Work on WordPress theme Twenty Nineteen has started – doesn’t it look pretty?

Update: I’ve now reverted back to my previous theme. Twenty Nineteen had too many issues present for me to continue using it (it was the first, very draft release, after all). Everything I saw has been reported though and I’m looking forward to using it a later time.

Just 3 hours ago (at the time of writing), the new theme for WordPress 5.0 was announced – Twenty Nineteen. And I’m running the very early version on this site.

Designed specifically for Gutenberg, it looks great but, yeah, some if it has broken the site (you don’t need to tell me).

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My first micro-sabbatical

I recently discussed the idea of a micro-sabbatical – a short time off work where, rather than lay in bed, I use my time for family and self-improvement.

Left to my own devices on a day off, I’d probably have a lie-in before watching far too much daytime TV and then even indulging in a movie for the afternoon. By the end of the week I’ll feel that I hadn’t achieved anything. So, I set myself a specific schedule for each day to ensure I had something to do at each point, yet something I wanted to be doing.

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It’s official – I’ll be speaking at WordCamp Edinburgh next month

I may have developing on the WordPress platform for 11 years but, as yet, I haven’t been a speaker at a WordCamp. In fact, other than at work, internally, I’ve never given a talk on WordPress at all. So, it’s with some relief that I can announce that I will “pop my cherry” next month, as I’m announced as a speaker at WordCamp Edinburgh.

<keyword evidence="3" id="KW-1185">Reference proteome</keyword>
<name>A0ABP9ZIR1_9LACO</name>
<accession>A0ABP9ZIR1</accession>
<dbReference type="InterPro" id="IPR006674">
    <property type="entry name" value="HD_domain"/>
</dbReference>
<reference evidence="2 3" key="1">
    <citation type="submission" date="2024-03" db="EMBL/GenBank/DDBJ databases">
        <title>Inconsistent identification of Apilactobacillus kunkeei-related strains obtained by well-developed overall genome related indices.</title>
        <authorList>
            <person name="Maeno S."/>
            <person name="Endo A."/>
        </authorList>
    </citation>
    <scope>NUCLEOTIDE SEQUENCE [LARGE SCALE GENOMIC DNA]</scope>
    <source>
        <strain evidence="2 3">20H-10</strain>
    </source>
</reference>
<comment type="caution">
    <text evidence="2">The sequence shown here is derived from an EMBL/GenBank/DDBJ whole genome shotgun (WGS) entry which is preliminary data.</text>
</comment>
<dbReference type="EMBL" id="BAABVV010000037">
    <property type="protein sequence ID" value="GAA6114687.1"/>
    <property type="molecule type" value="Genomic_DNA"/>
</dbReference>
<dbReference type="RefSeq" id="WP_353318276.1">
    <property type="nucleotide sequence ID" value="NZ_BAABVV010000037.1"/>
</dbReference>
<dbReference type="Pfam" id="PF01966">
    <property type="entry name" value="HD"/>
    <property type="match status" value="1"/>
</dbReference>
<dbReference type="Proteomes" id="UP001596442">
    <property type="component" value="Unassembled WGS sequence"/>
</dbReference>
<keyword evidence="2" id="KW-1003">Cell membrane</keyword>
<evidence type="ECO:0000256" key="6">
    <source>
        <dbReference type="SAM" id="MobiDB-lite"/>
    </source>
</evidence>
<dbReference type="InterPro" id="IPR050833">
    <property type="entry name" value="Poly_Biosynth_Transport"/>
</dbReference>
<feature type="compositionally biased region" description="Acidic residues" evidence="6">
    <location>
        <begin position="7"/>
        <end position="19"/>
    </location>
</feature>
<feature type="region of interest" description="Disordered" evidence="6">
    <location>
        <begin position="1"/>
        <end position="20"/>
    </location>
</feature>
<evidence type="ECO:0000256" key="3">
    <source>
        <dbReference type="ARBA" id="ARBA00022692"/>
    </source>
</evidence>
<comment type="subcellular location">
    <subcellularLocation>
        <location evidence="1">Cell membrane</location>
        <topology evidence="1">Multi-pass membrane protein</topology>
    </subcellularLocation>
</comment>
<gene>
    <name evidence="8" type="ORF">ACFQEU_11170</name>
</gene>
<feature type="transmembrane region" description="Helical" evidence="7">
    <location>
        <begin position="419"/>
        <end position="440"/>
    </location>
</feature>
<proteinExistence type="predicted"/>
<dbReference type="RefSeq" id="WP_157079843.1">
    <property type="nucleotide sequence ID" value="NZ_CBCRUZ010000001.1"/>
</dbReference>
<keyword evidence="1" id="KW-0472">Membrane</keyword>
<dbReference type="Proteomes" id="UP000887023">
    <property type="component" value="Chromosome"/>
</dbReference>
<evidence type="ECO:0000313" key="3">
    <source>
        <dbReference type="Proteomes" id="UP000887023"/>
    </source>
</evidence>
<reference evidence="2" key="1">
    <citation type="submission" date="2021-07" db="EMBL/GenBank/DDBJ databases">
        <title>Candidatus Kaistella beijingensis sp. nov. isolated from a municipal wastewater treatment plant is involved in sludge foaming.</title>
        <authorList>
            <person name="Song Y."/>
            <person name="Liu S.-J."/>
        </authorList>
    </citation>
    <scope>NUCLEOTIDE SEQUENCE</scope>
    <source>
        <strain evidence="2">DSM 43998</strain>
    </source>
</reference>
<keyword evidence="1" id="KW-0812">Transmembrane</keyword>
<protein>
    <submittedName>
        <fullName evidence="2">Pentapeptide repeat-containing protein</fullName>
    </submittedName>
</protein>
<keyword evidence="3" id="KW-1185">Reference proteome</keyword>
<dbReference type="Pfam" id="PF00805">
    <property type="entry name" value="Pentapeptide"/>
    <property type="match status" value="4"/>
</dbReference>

But there’s a little story behind it (ssshhh, don’t tell the organisers).

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Overwatch: The life of a Bastion main

Yes, I “main” Bastion. And, by that, I mean it’s my principal character (by a long way – 81 out of 102 hours played, at the time of writing this).

But a lot of players feel he’s overpowered and only used by “noobs”. The lack of Bastion players in competitive eSports is cited as a demonstration of this. Combine that with the often toxic environment of gaming and he can make passions run high.

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Has the ClassicPress fork of WordPress taken a wrong turn?

ClassicPress has recently been making headlines within the WordPress community – it’s a fork of WordPress which doesn’t include Gutenberg. Personally, I didn’t get it – you can just as easily install the standard WordPress Core and use the Classic Editor plugin to turn Gutenberg off.

But I have nothing against forks, per se, as Gary Pendergast (Pento) recently wrote, they are a much needed thing within the open source community. However, Pento put it succinctly when he said…

ClassicPress has styled itself as a protest against Gutenberg

However, recent proposals for ClassicPress now make me wonder what their aim really was and whether they’ve made a turn for the worst.

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Can we talk about Gutenberg and some of the toxic elements of the community?

Unlike so many of the articles on the subject of Gutenberg, I’m not going to review it. I’ve run it on my site for some time and think it’s great. As a non-JS (okay, I know a little) developer, it’s going to be a steep hill to convert my plugins but as a user, I think it’s an amazing improvement.

No, I want to talk about some of the toxicity in the community and discuss some of the conspiracy theories that accompanies this.

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Detecting per-post use of Gutenberg

There may be times when you need to detect use of Gutenberg on a per-post level – for example, a plugin that adds specific Gutenberg functionality, or maybe to display specific content on Gutenberg pages.

With plugins such as Gutenberg Ramp available, making it easy to specify specific groups of posts that should use Gutenberg, plus the fact that only posts you edit/add after installing Gutenberg will make use of its new functionality, it’s easy to see that most sites will end up with a mixed estate.

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